Those wondering why Iran finally broke down and signed a deal allowing inspectors from the International Atomic Energy Agency back into the country got their answer today. Both the IAEA and an American think tank released pictures from satellite images that show that buildings at the military facility at Parchin were recently razed. Because Parchin has been the focus of concern that the Iranians have been developing devices to test military applications of nuclear technology, including triggers for bombs, any effort to sanitize the site prior to the arrival of IAEA inspectors may make the watchdog agency’s efforts to police the program pointless.
The possible destruction of evidence at Parchin is just one more indication that Iran’s negotiating strategy with the West is a ruse intended to create delays that will enable the regime to get closer to its nuclear goal. With the P5+1 talks scheduled to resume next month, this development ought to place even more pressure on President Obama and his European allies not to give in to Iranian demands for acquiescence to continuance of their nuclear project or the lifting of sanctions.
Though the Iranians have tried to convince Western negotiators that their supreme religious authority had issued a fatwa against a nuclear bomb, Parchin was the place that seemed to give the lie to this assertion. Inspectors have never been allowed to enter the Parchin site, and it was hoped the new agreement with the IAEA would allow the agency to get to the bottom of suspicions it was being used specifically for work that could only be applicable for bombs. Though the Iranians may think they can fool EU foreign policy chief Catherine Ashton into thinking they are only interested in peaceful applications of nuclear technology, a cleanup at Parchin prior to the arrival of inspectors can only confirm that their aim is deception, not transparency. That is especially true because prior to the emergence of this evidence, it was clear there was intense activity going on at Parchin that could only be an indication that the notion of a peaceful Iranian nuclear program was a myth intended to disarm the West.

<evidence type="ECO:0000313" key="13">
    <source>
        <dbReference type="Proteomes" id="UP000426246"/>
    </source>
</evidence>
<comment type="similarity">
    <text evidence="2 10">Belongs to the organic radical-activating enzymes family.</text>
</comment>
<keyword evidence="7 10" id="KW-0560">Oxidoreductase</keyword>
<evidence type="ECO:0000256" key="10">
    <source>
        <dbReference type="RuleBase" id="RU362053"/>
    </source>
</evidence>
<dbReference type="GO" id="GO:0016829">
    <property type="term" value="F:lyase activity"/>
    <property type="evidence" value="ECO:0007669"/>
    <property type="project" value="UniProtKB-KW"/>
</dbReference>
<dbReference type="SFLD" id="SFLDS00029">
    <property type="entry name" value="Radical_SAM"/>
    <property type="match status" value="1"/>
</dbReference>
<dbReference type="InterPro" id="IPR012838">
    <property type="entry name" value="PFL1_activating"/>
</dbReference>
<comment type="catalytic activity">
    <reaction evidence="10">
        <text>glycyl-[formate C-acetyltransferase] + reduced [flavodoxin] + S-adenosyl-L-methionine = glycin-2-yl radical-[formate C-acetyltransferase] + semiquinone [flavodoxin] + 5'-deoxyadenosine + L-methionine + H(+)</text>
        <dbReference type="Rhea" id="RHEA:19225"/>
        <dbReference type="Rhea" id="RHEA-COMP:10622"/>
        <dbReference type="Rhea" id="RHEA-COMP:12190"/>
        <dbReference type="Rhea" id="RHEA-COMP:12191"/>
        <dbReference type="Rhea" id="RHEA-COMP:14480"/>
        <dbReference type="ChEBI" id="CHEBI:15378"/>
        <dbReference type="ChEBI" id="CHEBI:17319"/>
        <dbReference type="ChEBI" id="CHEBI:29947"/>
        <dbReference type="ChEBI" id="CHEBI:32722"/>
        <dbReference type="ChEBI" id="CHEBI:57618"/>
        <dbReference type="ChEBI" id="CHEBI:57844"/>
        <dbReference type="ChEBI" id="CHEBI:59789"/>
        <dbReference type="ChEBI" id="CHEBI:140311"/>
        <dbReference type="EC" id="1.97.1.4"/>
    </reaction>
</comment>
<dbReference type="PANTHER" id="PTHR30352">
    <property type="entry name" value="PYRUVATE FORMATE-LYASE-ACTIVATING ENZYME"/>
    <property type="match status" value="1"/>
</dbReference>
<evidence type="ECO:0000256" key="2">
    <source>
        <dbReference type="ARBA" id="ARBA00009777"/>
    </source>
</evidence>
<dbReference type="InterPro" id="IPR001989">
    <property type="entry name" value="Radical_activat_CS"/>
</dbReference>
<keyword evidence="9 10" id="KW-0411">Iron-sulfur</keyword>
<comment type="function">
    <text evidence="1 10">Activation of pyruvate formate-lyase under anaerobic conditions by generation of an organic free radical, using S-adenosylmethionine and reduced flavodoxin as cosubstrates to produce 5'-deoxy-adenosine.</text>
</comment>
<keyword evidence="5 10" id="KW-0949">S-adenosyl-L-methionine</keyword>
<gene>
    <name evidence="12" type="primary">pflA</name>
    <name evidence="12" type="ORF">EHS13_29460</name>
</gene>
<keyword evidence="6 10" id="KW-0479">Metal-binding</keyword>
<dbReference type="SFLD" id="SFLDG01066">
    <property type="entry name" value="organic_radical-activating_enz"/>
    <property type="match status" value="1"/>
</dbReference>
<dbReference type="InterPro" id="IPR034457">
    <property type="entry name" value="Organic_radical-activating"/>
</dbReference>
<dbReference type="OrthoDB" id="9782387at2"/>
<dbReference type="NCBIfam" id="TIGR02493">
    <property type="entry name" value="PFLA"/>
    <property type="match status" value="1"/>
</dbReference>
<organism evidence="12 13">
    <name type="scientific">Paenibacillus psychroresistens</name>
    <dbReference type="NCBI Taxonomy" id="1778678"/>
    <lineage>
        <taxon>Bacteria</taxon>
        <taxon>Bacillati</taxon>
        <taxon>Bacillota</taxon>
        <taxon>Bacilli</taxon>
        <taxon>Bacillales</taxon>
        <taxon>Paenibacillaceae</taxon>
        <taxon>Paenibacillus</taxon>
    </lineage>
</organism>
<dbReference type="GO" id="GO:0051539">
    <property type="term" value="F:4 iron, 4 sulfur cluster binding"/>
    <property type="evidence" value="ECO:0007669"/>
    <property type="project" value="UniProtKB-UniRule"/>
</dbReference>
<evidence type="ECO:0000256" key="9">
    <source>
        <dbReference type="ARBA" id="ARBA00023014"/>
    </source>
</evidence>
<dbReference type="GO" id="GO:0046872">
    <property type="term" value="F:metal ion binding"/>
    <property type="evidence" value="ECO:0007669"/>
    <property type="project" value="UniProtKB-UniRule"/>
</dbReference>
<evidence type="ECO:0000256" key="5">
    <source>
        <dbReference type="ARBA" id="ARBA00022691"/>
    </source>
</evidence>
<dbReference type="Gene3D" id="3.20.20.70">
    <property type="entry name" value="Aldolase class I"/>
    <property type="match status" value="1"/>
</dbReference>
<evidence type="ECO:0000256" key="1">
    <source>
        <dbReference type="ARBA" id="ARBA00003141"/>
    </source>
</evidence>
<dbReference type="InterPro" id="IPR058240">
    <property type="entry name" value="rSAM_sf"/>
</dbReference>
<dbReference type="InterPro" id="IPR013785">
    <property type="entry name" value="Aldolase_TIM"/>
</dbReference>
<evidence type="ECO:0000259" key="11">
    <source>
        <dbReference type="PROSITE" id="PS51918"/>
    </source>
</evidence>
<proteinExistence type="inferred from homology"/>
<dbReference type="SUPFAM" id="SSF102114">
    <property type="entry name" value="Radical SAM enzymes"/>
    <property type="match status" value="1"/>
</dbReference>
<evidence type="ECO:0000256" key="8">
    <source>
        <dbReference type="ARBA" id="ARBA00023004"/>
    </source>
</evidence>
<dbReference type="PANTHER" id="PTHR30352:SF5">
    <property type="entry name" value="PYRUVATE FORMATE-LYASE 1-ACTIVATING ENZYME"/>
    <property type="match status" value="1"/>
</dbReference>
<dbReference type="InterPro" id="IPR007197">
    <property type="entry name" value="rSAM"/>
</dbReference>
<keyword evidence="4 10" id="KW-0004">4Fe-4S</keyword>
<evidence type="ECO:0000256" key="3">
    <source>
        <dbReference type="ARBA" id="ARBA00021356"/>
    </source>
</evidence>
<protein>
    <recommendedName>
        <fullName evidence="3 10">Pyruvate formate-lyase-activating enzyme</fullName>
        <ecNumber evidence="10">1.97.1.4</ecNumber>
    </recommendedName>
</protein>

Though the United States and the EU refused to back off sanctions at last week’s P5+1 meeting in Baghdad, there is little doubt that both the president and the Europeans would prefer not to implement the existing sanctions or to expand them into an oil boycott of Tehran. The Iranians are counting on that reluctance to help them succeed at the next round of talks. The indications that they are embarked on a cover-up of their military research — the fruits of which can easily have been moved to some secret or underground facility — ought to put the West on its guard. It also ought to make it inconceivable that there be any abandonment of sanctions prior to the elimination of Iran’s nuclear facilities and the destruction of their stockpile of refined uranium.